It also requires encouraging and facilitating a more patient-centric and collaborative approach to care. Health communicators are uniquely positioned to help improve outcomes by facilitating this new type of HCP-patient interaction while helping patients be more effective stewards of their own health and wellness.
Harnessing the power of digital technologies
The ability of patients to self-manage their conditions also is benefiting from the expanding array of tools and technology available to patients and caregivers:
• Smartphone apps to empower patients with increased control over disease management,
• Online personal care plans to facilitate care coordination,
• Interactive diaries to track diet, exercise, nutrition and medical interventions and charting progress,
• Web-based intervention programs to facilitate on-line self-monitoring and individualized feedback.
According to a Manhattan Research survey, 169 million U.S. adults, representing 72% of the adult population, went online for health information in 2010. Ninety-nine million Americans have done one of the following activities as a result of the information or tools they found online:
• Challenged their doctor’s treatment or diagnosis,
• Asked their doctor to change their treatment,
• Discussed information found online at a doctor appointment,
• Used the Internet instead of going to the doctor, made a healthcare decision.
“Consumers 55 years old and older are showing the strongest e-growth in recent years.”
Another (perhaps counterintuitive) trend fueling adoption of health information technology is the aging of the population. While it may be true that many elderly patients today may be less able or inclined to engage with digital media, the aging boomer generation right behind them is certainly comfortable with digital media for accomplishing a range of health information-related tasks, as are their children caregivers. In fact, according to Manhattan Research:
• Consumers 55 years old and older are showing the strongest e-growth in recent years.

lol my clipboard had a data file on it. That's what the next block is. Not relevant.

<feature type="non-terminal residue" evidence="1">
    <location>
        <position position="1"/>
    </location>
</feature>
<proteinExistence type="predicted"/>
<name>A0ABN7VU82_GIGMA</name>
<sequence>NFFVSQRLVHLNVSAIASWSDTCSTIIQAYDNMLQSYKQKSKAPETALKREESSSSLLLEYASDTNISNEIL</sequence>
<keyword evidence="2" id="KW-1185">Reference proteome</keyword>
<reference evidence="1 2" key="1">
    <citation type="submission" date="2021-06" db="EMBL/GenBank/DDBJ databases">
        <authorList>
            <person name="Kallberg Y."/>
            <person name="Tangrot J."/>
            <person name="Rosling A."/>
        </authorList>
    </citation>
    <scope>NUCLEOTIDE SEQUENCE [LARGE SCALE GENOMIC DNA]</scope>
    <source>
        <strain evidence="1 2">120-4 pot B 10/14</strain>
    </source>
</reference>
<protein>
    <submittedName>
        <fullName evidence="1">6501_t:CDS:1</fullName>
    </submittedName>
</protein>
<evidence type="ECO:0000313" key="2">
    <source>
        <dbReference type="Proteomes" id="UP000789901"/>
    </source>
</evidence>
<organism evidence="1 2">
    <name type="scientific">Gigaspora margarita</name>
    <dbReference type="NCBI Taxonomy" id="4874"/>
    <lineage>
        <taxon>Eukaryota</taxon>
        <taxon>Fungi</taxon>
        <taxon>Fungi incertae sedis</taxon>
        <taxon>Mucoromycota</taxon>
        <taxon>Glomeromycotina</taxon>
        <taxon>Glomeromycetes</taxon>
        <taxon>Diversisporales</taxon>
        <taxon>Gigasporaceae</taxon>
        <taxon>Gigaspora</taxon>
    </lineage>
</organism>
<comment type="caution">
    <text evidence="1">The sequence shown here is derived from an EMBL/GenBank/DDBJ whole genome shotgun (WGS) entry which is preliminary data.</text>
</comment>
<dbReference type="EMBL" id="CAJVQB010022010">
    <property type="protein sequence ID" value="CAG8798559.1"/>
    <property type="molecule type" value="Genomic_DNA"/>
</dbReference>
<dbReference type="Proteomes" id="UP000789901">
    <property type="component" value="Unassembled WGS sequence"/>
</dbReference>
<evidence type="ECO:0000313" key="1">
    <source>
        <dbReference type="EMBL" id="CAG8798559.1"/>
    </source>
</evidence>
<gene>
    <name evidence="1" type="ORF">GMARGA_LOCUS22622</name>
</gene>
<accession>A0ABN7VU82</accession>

• The share of consumers 65 years old and older who are going online for health doubled between 2006 and 2010.
These technologies are facilitating our ability to reach people where they live, work and play. It has the potential to bring patients and providers together in new ways. With smartphone and tablet apps health education information can be delivered in creative and dramatic formats that elevate the patient learning experience. Digital and social media technologies can facilitate the shift that needs to take place from “one size fits all” to personally relevant communication – the most persuasive kind.
What counts most
What counts most, of course, is whether the content and utility of what is provided truly increases understanding and improves outcomes. Substantive change at this level requires working toward a deep understanding of what motivates patients and consumers in their healthcare behaviors and what meaning they ascribe to their experiences. It requires taking a more holistic view of the patient journey to engage at multiple stages along the continuum of care, from diagnosis, therapy initiation and adherence, to quality of life and outcomes assessment. Only then can we be certain that we are communicating in ways that are providing patients what they need to understand and manage their health in today’s outcomes-driven healthcare environment.
About the author:
Susan Carr is a senior writer and strategic counsel for Chandler Chicco Companies, a global health communications group that delivers integrated counsel and expert insight from a variety of strategic perspectives. Her work for major pharmaceutical companies and other health care organizations has included everything from disease awareness and patient education programs, medical education, market development and new product launches, to issues management, corporate communications and public policy initiatives.
How can pharmaceutical companies effectively communicate self-management techniques to patients?